My thanks for a year
Well, that’s about done and dusted for 2010: anyone ready for a new year?
I’ve never been much for New Year’s Resolutions—who needs to start a clean slate with a cloud of threat and incipient guilt over her head? But taking down a heavily marked-up calendar whose dozen images you know by heart and replacing it with pristine white squares (2010’s kitchen calendar, stared at daily while waiting for the kettle to boil, had Carl Warner foodscapes; 2011’s is handmade, images of my daughter’s travel year) encourages a person to flip back through the pages, to where the year began.
A year ago, we’d made it through our first Christmas without Noel, and packed away the decorations with a certain amount of relief. But from there, the year grew brighter, starting with a bang on January 15 when I was given the astonishing honor of being invested into the Baker Street Irregulars.
Then in March, I began an experiment of writing while on the road, spending some weeks in Portugal while working on the first draft of Pirate King, which I found both surprisingly productive and a whole lot of fun—especially a side-trip to Morocco, which I hadn’t intended to use in that novel but found it rather taking over my plans…
At the end of April, I left Lisbon to spend a glorious few days (fewer than intended, thanks to that Icelandic geothermal event—remember Eyjafjallajökull?) in southern France. Mary Russell will have to go there one of these books, although I’ll be forced, totally against my will you understand, to return. Just so I get the details right. I made it back to the US in time for the God of the Hive book tour, where friends far and wide flew in to Boston to celebrate the launch, and turned up for events across the country.
In June, I wrote madly, and finished the first draft just in time to leave for the UK and another publication party, where again, I had the pleasure of meeting friends old and new. And in October came BoucherCon, which felt less like a conference than a party put on so the guest of honor could have a great time with her buddies.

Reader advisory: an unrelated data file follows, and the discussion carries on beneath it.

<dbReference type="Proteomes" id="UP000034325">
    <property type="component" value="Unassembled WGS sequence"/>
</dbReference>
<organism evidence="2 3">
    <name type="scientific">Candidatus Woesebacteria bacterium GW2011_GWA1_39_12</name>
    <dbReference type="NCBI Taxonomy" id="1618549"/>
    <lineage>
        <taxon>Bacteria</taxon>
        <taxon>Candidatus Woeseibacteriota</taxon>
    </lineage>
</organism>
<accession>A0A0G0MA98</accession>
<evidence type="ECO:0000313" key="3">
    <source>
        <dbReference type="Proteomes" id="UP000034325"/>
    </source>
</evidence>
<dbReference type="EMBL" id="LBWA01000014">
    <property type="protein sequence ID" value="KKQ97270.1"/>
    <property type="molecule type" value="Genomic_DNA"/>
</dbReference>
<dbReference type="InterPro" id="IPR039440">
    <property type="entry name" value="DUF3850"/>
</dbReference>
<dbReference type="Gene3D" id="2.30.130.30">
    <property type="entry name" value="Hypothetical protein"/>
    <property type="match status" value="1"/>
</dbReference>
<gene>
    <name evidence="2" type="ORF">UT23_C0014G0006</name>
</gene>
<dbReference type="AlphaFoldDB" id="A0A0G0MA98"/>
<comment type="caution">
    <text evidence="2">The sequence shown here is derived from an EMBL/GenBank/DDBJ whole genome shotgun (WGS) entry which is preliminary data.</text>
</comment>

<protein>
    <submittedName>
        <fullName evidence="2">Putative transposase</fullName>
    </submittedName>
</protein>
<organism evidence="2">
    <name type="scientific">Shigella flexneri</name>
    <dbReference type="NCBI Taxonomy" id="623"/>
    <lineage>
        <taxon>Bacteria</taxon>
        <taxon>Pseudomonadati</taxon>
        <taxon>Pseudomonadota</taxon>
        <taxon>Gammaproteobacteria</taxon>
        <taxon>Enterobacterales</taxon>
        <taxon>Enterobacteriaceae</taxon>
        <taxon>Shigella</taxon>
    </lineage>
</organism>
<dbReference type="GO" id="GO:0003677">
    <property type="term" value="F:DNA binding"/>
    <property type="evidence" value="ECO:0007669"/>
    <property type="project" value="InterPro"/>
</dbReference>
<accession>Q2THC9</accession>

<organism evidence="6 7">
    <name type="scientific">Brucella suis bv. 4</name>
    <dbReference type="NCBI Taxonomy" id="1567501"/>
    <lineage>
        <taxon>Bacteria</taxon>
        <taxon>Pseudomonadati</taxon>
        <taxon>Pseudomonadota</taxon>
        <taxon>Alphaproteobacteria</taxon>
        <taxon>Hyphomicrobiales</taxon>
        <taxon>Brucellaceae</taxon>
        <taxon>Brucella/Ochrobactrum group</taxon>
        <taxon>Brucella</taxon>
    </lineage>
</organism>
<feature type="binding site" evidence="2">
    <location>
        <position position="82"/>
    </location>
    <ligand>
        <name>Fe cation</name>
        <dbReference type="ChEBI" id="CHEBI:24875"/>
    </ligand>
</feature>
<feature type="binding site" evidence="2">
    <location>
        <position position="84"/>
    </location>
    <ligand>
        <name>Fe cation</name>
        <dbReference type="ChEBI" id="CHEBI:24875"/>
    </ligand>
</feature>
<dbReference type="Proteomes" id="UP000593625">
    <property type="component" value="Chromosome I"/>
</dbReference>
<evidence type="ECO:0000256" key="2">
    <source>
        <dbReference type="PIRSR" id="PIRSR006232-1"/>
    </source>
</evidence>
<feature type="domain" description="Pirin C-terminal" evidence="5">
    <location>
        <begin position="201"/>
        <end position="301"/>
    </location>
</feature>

Looking back through that much-scribbled calendar, friendship is what I see. Friends (I’m not going to name everyone; you know I’m talking about you) who travelled far to see me, whose enthusiasm shot the book onto bestseller lists, who talked it up to friends and wrote to tell me they’d enjoyed it. Friends who shared their expertise, making me look smart and keeping me from appearing the idiot I would have looked like otherwise. Friends who politely overlooked acts and words of pure idiocy or apparent rudeness. Friends who welcomed me and brought me coffee and offered me shelter; friends who introduced me to ideas and places I’d never have discovered on my own; friends who threw themselves wholeheartedly into the myriad elements of the online celebration of God of the Hive; miraculous friends who shouldered some of the busy-ness of life and handed me hours to spend putting words on a page. Friends who laughed at my jokes and pretended they hadn’t heard them before. Friends who made me feel clever.
And above all, friends who bought the books—who keep buying the books—thus making the publisher happy enough to offer me another contract.
2010 was rich with friends, and I am blessed indeed to feel that 2011 may be more of the same.
Thank you, all, for your friendship, and may your new year contain even a part of the joy that 2010 has brought me.